Skip to Content
Dr. Annahita Ball, Dr. Elizabeth Bowen, and Dr. Annette Semanchin-Jones

Cross-Systems Collaboration: Examining the Perspectives and Experiences of Vulnerable Youth and Service Providers

Play episode

“Certainly, there is a lot of work that looks at each of these issues on their own, so the studies about child welfare or about homelessness or about educational difficulties. There is even a fair amount of work that looks at issues from the perspective of, say, two systems, so for example, how kids experiencing homelessness do in school and the challenges they have or how kids in foster care might do in school. But, there is really a lot less work that looks at things explicitly from the view of multiple systems and tries to tackle this issue of when kids are involved in more than one system how can those systems come together in a more effective way to serve the issues that cross-systems youth face?”

Dr. Annahita Ball,
Dr. Elizabeth Bowen, &
Dr. Annette Semanchin-Jones

Cross-systems youth, or youth who experience homelessness, child welfare involvement, and educational difficulty, often suffer due to lack of continuity and stability in their school and home lives, as well as in service provision. These children are at risk for a number of negative outcomes, which are in part a reflection of the failure of multiple systems. In this episode, three members of the University at Buffalo School of Social Work faculty (Anna Ball, Betsy Bowen, and Annette Semanchin-Jones) engage in a discussion on cross-systems youth. They highlight their research involving the perspectives and experiences of youth and service providers in relation to multiple systems – education, child welfare, and housing and social services – and provide suggestions to improve and promote collaboration.

Annahita Ball, PhD, is Assistant Professor at the University at Buffalo School of Social Work. She completed her doctorate in social work at The Ohio State University. Her research focuses on interorganizational partnerships and interprofessional collaborations in youth-serving contexts that promote the healthy development of children and families. Dr. Ball’s teaching interests are diversity and oppression, social work services in schools, human behavior, and policy. She was recently honored with membership to the Diversity Scholars Network, part of the National Center for Institutional Diversity.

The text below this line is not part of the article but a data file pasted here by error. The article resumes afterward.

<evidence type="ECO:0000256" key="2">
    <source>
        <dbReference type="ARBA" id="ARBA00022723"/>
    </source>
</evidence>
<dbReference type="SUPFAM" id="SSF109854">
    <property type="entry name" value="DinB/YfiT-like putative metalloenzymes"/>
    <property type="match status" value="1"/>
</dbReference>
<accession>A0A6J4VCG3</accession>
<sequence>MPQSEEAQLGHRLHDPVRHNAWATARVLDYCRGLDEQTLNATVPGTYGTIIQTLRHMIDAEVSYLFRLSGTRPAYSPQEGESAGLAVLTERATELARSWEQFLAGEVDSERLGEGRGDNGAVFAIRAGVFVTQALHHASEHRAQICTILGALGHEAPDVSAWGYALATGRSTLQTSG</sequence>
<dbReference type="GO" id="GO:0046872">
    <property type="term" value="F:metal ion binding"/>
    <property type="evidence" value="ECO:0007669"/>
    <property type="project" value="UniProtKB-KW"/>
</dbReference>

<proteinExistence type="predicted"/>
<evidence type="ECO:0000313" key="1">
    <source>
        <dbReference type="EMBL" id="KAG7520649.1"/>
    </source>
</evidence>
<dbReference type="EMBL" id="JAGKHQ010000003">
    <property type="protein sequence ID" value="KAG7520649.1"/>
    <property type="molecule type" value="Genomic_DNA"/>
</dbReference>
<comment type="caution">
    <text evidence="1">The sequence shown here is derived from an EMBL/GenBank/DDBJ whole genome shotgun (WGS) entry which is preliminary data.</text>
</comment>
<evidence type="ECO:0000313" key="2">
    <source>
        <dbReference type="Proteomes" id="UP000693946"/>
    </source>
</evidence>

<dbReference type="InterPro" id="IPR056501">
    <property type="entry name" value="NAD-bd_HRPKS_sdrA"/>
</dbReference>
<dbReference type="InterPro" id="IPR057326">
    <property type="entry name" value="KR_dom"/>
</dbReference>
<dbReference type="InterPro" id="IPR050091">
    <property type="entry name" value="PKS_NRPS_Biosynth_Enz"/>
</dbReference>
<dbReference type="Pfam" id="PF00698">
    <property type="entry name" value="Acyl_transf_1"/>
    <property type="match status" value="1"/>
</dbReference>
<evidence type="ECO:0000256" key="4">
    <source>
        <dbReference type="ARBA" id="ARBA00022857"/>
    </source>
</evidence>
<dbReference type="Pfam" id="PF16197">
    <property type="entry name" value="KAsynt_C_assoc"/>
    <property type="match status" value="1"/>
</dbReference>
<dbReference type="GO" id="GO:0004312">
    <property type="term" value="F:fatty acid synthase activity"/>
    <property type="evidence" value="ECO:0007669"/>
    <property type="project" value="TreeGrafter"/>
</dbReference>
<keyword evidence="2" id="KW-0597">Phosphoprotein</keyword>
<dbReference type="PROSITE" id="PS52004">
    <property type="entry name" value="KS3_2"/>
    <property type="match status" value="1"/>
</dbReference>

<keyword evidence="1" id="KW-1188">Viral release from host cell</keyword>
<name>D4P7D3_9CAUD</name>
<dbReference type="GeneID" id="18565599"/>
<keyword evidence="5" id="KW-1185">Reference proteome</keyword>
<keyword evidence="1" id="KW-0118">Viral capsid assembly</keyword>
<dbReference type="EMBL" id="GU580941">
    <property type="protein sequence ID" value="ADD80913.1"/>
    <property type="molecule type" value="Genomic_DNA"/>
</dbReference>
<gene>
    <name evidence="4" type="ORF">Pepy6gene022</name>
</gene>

Elizabeth Bowen, PhD, is Assistant Professor at the University at Buffalo School of Social Work. She completed her doctorate in social work at The University of Illinois at Chicago. Dr. Bowen’s research centers on the health and resilience of people experiencing homelessness. Using qualitative and quantitative methods, Bowen’s work examines the pathways that link homelessness and health conditions. Her teaching interests include substance use and addictions, social welfare history and policy, and community social work. Dr. Bowen has published widely in journals, including the American Journal of Public Health, Children and Youth Services Review, and Public Health Nutrition. Her article “No peace without justice: Addressing the United States’ War on Drugs in social work education” received the 2017 Best Teaching Note award from the Journal of Social Work Education.

Annette Semanchin Jones, PhD, is Assistant Professor at the University at Buffalo School of Social Work. She completed her doctorate in social work at The University of Minnesota. Dr. Semanchin Jones’ research focuses on innovative approaches in child welfare that aim to strengthen child well-being and permanency. Her research and teaching are informed by her professional experience working with children and families. Dr. Semanchin Jones partners with public and private child welfare organizations on projects such as promoting relational permanence for youth in foster care; strengthening supportive networks for vulnerable youth; identifying supports for families and children who experience chronic neglect; and building organizational capacity to implement evidence-based trauma treatments..

Show Notes

Join the discussion

More from this show

UB Social Work

UB Social Work